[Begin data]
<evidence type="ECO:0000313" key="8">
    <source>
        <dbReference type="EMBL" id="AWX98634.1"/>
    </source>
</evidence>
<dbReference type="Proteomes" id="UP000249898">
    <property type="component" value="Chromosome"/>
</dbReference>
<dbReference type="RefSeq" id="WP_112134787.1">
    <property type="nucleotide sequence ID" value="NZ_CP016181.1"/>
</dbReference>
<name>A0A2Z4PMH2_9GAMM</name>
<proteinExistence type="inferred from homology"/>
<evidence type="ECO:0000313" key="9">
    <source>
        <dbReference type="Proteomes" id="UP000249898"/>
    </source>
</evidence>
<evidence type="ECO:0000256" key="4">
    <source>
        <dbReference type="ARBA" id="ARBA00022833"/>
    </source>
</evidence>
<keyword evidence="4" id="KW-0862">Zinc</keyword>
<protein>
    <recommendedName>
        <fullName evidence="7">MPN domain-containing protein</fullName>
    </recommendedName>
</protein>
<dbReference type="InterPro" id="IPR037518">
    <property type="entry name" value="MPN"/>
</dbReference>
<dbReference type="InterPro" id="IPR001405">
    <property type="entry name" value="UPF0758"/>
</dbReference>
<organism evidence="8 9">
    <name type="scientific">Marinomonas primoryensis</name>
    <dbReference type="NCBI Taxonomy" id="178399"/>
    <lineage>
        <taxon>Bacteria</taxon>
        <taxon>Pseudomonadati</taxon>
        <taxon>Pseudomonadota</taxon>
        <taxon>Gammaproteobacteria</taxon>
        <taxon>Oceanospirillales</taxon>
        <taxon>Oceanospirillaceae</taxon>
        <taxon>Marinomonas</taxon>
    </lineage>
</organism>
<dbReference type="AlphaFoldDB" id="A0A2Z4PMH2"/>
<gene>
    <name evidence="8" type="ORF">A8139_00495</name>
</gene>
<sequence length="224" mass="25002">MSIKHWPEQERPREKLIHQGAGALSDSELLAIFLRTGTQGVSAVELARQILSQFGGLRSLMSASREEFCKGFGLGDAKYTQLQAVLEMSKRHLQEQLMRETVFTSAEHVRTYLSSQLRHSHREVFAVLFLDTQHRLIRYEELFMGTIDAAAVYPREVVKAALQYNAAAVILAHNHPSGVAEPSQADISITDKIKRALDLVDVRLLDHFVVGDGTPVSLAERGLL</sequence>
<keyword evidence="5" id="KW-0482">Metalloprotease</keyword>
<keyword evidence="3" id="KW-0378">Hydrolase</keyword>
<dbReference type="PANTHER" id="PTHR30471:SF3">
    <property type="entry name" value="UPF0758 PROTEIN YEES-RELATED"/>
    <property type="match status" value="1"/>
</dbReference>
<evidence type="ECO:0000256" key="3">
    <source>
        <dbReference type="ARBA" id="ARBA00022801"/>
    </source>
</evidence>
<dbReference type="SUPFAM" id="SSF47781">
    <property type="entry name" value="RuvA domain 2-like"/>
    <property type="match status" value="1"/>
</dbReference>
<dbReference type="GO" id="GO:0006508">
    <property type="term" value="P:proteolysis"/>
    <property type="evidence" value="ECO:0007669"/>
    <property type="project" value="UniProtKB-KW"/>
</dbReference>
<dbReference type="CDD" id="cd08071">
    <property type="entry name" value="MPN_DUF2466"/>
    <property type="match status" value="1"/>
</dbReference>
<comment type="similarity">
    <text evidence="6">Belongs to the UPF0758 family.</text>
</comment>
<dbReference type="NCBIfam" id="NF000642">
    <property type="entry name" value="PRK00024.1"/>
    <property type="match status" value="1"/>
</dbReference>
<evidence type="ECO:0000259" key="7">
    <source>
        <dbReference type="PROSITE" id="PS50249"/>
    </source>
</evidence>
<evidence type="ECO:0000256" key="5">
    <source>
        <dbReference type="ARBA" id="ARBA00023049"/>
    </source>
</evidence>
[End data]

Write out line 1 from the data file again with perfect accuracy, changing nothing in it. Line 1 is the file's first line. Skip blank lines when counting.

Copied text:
<evidence type="ECO:0000313" key="8">